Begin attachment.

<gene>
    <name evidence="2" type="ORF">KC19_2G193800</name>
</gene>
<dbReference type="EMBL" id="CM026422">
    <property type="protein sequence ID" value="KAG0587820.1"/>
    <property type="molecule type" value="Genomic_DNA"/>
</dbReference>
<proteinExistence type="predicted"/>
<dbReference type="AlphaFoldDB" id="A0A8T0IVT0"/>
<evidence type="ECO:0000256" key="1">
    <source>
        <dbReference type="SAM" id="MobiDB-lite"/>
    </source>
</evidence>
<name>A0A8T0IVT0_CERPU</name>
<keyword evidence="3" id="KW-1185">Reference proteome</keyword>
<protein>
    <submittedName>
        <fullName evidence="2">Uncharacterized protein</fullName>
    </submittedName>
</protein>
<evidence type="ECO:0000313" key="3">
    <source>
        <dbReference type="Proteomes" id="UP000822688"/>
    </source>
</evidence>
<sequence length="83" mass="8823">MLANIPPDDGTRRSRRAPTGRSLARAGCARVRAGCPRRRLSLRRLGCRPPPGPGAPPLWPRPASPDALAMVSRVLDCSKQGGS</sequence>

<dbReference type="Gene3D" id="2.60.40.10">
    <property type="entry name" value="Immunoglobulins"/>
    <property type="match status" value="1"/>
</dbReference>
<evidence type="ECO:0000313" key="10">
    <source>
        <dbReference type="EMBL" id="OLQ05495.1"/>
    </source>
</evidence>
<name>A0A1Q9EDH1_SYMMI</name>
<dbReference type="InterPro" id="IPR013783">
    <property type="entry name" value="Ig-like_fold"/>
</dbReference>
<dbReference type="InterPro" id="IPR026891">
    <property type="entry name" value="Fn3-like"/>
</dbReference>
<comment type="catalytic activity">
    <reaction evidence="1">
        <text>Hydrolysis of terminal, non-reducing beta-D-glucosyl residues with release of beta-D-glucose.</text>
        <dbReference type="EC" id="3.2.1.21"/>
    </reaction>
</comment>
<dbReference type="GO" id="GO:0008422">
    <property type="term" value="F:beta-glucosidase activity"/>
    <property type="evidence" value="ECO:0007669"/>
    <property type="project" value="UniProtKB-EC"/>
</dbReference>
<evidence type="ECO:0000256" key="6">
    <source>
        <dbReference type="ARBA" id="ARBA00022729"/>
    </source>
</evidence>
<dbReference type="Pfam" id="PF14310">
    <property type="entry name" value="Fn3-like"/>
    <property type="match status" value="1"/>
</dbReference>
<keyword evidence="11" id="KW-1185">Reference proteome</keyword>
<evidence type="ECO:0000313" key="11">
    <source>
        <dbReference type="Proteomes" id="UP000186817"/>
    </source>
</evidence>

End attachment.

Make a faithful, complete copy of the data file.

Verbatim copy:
<gene>
    <name evidence="2" type="ORF">KC19_2G193800</name>
</gene>
<dbReference type="EMBL" id="CM026422">
    <property type="protein sequence ID" value="KAG0587820.1"/>
    <property type="molecule type" value="Genomic_DNA"/>
</dbReference>
<proteinExistence type="predicted"/>
<dbReference type="AlphaFoldDB" id="A0A8T0IVT0"/>
<evidence type="ECO:0000256" key="1">
    <source>
        <dbReference type="SAM" id="MobiDB-lite"/>
    </source>
</evidence>
<name>A0A8T0IVT0_CERPU</name>
<keyword evidence="3" id="KW-1185">Reference proteome</keyword>
<protein>
    <submittedName>
        <fullName evidence="2">Uncharacterized protein</fullName>
    </submittedName>
</protein>
<evidence type="ECO:0000313" key="3">
    <source>
        <dbReference type="Proteomes" id="UP000822688"/>
    </source>
</evidence>
<sequence length="83" mass="8823">MLANIPPDDGTRRSRRAPTGRSLARAGCARVRAGCPRRRLSLRRLGCRPPPGPGAPPLWPRPASPDALAMVSRVLDCSKQGGS</sequence>

<dbReference type="Gene3D" id="2.60.40.10">
    <property type="entry name" value="Immunoglobulins"/>
    <property type="match status" value="1"/>
</dbReference>
<evidence type="ECO:0000313" key="10">
    <source>
        <dbReference type="EMBL" id="OLQ05495.1"/>
    </source>
</evidence>
<name>A0A1Q9EDH1_SYMMI</name>
<dbReference type="InterPro" id="IPR013783">
    <property type="entry name" value="Ig-like_fold"/>
</dbReference>
<dbReference type="InterPro" id="IPR026891">
    <property type="entry name" value="Fn3-like"/>
</dbReference>
<comment type="catalytic activity">
    <reaction evidence="1">
        <text>Hydrolysis of terminal, non-reducing beta-D-glucosyl residues with release of beta-D-glucose.</text>
        <dbReference type="EC" id="3.2.1.21"/>
    </reaction>
</comment>
<dbReference type="GO" id="GO:0008422">
    <property type="term" value="F:beta-glucosidase activity"/>
    <property type="evidence" value="ECO:0007669"/>
    <property type="project" value="UniProtKB-EC"/>
</dbReference>
<evidence type="ECO:0000256" key="6">
    <source>
        <dbReference type="ARBA" id="ARBA00022729"/>
    </source>
</evidence>
<dbReference type="Pfam" id="PF14310">
    <property type="entry name" value="Fn3-like"/>
    <property type="match status" value="1"/>
</dbReference>
<keyword evidence="11" id="KW-1185">Reference proteome</keyword>
<evidence type="ECO:0000313" key="11">
    <source>
        <dbReference type="Proteomes" id="UP000186817"/>
    </source>
</evidence>